In a total of 1,371 food samples from Shenzhen and Hong Kong, the researchers identified a total of 498 samples (36%) that were positive for MCR-1, with meat products (pork, chicken, duck, mutton, and beef) showing the highest contamination rate (57%). Roughly 9% of other food products, mainly seafood and vegetables, were also positive for the gene. No MCR-1-bearing bacteria were found in dairy products or foods such as tofu.

Among the 24 samples taken from waste water treatment facilities, MCR-1 was detected in 18 samples, including in water that was to be released into the sea after treatment. Screening also detected the gene in six seawater samples, but did not find it in four samples from the fresh water reservoir.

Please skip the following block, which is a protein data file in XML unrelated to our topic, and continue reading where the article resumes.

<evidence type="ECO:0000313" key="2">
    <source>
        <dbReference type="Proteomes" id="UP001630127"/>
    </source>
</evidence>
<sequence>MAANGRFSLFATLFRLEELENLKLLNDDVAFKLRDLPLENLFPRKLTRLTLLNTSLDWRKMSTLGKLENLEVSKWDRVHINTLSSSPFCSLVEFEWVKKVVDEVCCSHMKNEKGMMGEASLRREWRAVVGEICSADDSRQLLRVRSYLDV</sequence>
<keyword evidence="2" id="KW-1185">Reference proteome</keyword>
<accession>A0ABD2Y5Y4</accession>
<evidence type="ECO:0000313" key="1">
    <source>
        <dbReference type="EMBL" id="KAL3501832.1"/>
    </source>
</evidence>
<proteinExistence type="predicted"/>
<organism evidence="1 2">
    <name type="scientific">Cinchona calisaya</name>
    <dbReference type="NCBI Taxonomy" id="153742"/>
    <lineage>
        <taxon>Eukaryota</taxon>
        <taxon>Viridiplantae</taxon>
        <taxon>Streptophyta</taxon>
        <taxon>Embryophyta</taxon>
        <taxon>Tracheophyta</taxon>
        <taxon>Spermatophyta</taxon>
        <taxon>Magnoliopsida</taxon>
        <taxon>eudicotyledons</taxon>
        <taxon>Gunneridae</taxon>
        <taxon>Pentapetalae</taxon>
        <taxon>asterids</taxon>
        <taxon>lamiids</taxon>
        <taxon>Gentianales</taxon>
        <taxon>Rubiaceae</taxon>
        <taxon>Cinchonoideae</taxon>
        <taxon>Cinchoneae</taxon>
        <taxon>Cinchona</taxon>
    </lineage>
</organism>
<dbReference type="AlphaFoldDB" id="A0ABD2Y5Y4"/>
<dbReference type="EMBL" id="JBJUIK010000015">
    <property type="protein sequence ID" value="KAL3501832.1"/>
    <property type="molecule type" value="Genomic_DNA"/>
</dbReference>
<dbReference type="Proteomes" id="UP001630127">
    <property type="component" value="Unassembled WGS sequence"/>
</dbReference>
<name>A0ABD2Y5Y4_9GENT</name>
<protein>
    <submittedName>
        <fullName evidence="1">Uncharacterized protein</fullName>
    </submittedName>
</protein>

Among the animal fecal samples tested, MCR-1-harboring bacteria was found in 51% of pigs and 63% of chickens, but only 11% of cats and dogs. And in the 150 human samples, researchers found MCR-1 in 26% of hospital inpatients and 31% of healthy patients receiving a physical examination.

E coli accounted for nearly 97% of all the bacteria harboring the MCR-1 gene. Other species included K pneumoniae, Enterobacter cloacae, and Aeromonas veronii. Antibiotic susceptibility tests performed on randomly selected bacterial samples showed that, in addition to complete resistance to colistin, the strains exhibited co-resistance to several other antibiotics, including ampicillin, ciprofloxacin, and cephalosporins. The researchers note that bacteria recovered from different sources exhibited different resistance profiles.

Further analysis of the bacterial samples revealed that while some E coli strains carried the MCR-1 gene within their chromosomes, most carried it on two major conjugative plasmids